Parting Shot: Two Pennsylvania Cavalrymen End the Civil War
On April 9, 1865 Robert E. Lee surrendered his army at Appomattox Court House in Virginia, an event commonly viewed as the end of the Civil War. For George Burkel and George Farber, however, the war ended not with the stroke of Lee’s pen at Appomattox, but in North Carolina four days later, with the boom of their cannon.
George Burkel (Courtesy Chip Barkel)
Years after the conflict, Farber and Burkel were known in their hometown of Scranton, Pennsylvania, as the men who fired the last shot of the Civil War. An examination of their claim sheds light not only on the story of their service, but also on the reality of the war’s end and the ongoing debate over its memory and commemoration.
George Farber (Courtesy Sean Paul Murphy)
Farber and Burkel shared more in common than their first name. Both were European immigrants from what is today Germany, and arrived in the United States as children. George Farber was born in Allebach, Prussia, in 1840, the oldest of seven children. His family immigrated in 1843, living first in New York City before going to Scranton in 1845.  Burkel, born in 1838 in the village of Willstätt, immigrated with his older brother at the age of 11, also settling in New York before going to Scranton.
The experience of both men growing up in Scranton reflected that of a majority of European immigrants who settled in northeastern Pennsylvania in the decades leading up to the Civil War. Once a small town in the Lackawanna Valley, the city of Scranton began to boom with the discovery of anthracite coal in the region. Burkel spent his early years working as a laborer in the growing city, while Farber found employment with the Pennsylvania Coal Company as a driver, leading the mules which pulled the carloads of coal through the mines.
The outbreak of the Civil War in 1861 found both young men eager and willing to serve their adopted country. They enlisted at the same time, possibly together, although no extant documents support that they knew each other before the war. October 1861 saw both mustered into Company B of the 9th Pennsylvania Cavalry. Burkel had a leg up on Farber, having already served a three-month enlistment with the 15th Pennsylvania Infantry, and one can imagine him initiating his greenhorn comrade into military life at Camp Cameron, near Harrisburg, where the regiment mustered for training.
The 9th Pennsylvania Cavalry was a unique unit, an eastern regiment that fought exclusively in the Western Theater for the entire duration of the war. After its initial training, the regiment was sent first to Kentucky and then Tennessee, where it saw action against John Hunt Morgan’s Confederate raiders throughout 1862. Attached to the Army of the Cumberland, the 9th fought at Chickamauga in September 1863, where it protected the army’s right flank. When the Union left collapsed, the regiment linked up with the men rallied by General George Thomas, continuing to fight and buy time for the rest of the army to retreat. Years after the war, Farber and Burkel would travel together to the battlefield to attend the dedication of a monument to their regiment.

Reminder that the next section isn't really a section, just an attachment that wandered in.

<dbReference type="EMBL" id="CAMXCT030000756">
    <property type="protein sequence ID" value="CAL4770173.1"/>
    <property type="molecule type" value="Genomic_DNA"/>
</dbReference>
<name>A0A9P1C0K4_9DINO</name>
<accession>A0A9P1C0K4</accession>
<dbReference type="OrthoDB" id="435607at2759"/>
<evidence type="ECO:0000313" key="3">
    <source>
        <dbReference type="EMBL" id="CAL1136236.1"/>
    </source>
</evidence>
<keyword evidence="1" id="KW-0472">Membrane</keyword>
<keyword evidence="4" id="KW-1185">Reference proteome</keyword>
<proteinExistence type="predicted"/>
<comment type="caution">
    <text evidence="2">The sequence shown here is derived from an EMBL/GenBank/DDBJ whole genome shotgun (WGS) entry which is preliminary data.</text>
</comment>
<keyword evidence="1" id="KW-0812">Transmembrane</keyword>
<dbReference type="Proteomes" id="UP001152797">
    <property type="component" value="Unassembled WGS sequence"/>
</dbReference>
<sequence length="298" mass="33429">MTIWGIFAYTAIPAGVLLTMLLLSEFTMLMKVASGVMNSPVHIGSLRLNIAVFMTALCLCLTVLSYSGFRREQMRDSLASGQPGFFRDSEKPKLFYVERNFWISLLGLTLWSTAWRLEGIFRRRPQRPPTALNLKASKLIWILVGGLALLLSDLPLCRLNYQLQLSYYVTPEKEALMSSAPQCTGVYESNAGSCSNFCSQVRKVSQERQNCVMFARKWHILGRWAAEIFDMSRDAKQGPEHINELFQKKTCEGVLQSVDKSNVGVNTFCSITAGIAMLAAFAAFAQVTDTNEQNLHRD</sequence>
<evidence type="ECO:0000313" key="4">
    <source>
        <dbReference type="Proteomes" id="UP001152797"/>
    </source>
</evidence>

9th PA Cavalry Monument, Chickamauga Battlefield. (Author's collection)
Newspaper sketch showing Farber and Burkel at the 9th PA Cavalry Monument during their 1897 visit to Chickamauga. (Scranton Tribune)
With the reorganization of Union forces that came after the Chickamauga and Chattanooga campaigns, the men of the 9th found themselves fighting through Georgia with Sherman on his legendary March to the Sea. After helping Sherman fulfill his promise to “make Georgia howl,” the 9th headed north with him, participating in his lesser known, but equally destructive march through the Carolinas. It was this final, crucial campaign that helped bring the war to its end, and set the stage for Farber’s and Burkel’s parting shot.
The war’s end becomes clearest when the 1865 campaigns in Virginia and North Carolina are viewed in conjunction. Lee’s objective in his retreat from Petersburg southwest across Virginia was to link up with General Joseph Johnston’s army in North Carolina, which, together with Lee’s Army of Northern Virginia, would constitute the largest Confederate fighting force in the east. Grant’s goal was to stop Lee before that happened. Sherman, advancing up through the Carolinas, sought to do the same to Johnston. When viewed in this light, the surrender at Appomattox can be seen for what it was: one half of a two-part strategy in which Sherman’s campaign in North Carolina was equally decisive and crucial to bringing about the war’s end.
As Grant and Lee met to discuss terms in Wilmer McLean’s parlor in Appomattox, Farber, Burkel, and the rest of the 9th were riding with Union Cavalry General Judson Kilpatrick toward Raleigh, skirmishing with Rebel cavalry and clearing the way for Sherman’s occupation of the state capital. After taking the city on April 13th, the Yankee horsemen continued to push straggling Confederates toward Durham. It was in the course of this running fight, as Union and Confederate troopers clashed near the town of Morrisville, that Farber and Burkel fired their famous last round. 
During the engagement, Burkel and Farber were serving on detached duty with an artillery unit fighting alongside Kilpatrick’s cavalry. Burkel recalled the incident years later for a Scranton newspaper. He remembered:
It was on Thursday, April 13, 1865, between 2 and 3 o’clock in the afternoon that the firing took place. Abraham Van Norman, now residing at Ithaca, NY, who enlisted under the name of Albert Shaw, was the gunner in charge. The gun had been fired several times and the gunner was in the act of discharging it when a flag of truce was hoisted and Gen. Kilpatrick ordered the firing to cease, but Shaw shouted ‘Let her go any how!’ and pulled the lanyard. After the shot a messenger came from Gen. Johnston announcing that Lee had surrendered.
William Thomas, another private in Company B, did not know exactly who fired the cannon at Morrisville, but knew his regiment was involved, noting in his diary that “the enemy was routed in the wildest confusion, broken by the terrific fire of the battery of the Ninth Pennsylvania Veteran Volunteer Cavalry.”
9th Cavalry banner listing battles fought. Note Morrisville, NC at the bottom. (PA Capitol Preservation Committee)
George Farber’s 1900 obituary in The Scranton Tribune gave only a vague description of the incident, stating that “They were operating a large gun in a wooded place some distance from the main body and in this way continued firing after hostilities had been called off, they not knowing of the surrender.”